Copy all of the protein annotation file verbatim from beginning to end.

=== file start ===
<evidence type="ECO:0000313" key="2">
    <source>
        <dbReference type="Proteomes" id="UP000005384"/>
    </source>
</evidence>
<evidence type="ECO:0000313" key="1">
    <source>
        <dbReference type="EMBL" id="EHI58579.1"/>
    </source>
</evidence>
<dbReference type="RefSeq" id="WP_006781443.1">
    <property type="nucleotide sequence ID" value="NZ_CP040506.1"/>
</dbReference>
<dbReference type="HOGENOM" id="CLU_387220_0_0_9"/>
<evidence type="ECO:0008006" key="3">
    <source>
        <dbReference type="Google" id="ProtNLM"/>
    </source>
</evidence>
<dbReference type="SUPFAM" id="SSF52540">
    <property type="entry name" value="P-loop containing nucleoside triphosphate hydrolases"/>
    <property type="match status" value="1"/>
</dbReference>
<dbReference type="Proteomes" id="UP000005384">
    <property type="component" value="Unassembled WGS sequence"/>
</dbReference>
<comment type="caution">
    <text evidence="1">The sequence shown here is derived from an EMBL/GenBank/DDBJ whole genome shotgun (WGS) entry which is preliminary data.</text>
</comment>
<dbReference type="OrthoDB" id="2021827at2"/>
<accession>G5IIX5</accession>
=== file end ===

<evidence type="ECO:0000313" key="2">
    <source>
        <dbReference type="Proteomes" id="UP000005384"/>
    </source>
</evidence>
<evidence type="ECO:0000313" key="1">
    <source>
        <dbReference type="EMBL" id="EHI58579.1"/>
    </source>
</evidence>
<dbReference type="RefSeq" id="WP_006781443.1">
    <property type="nucleotide sequence ID" value="NZ_CP040506.1"/>
</dbReference>
<dbReference type="HOGENOM" id="CLU_387220_0_0_9"/>
<evidence type="ECO:0008006" key="3">
    <source>
        <dbReference type="Google" id="ProtNLM"/>
    </source>
</evidence>
<dbReference type="SUPFAM" id="SSF52540">
    <property type="entry name" value="P-loop containing nucleoside triphosphate hydrolases"/>
    <property type="match status" value="1"/>
</dbReference>
<dbReference type="Proteomes" id="UP000005384">
    <property type="component" value="Unassembled WGS sequence"/>
</dbReference>
<comment type="caution">
    <text evidence="1">The sequence shown here is derived from an EMBL/GenBank/DDBJ whole genome shotgun (WGS) entry which is preliminary data.</text>
</comment>
<dbReference type="OrthoDB" id="2021827at2"/>
<accession>G5IIX5</accession>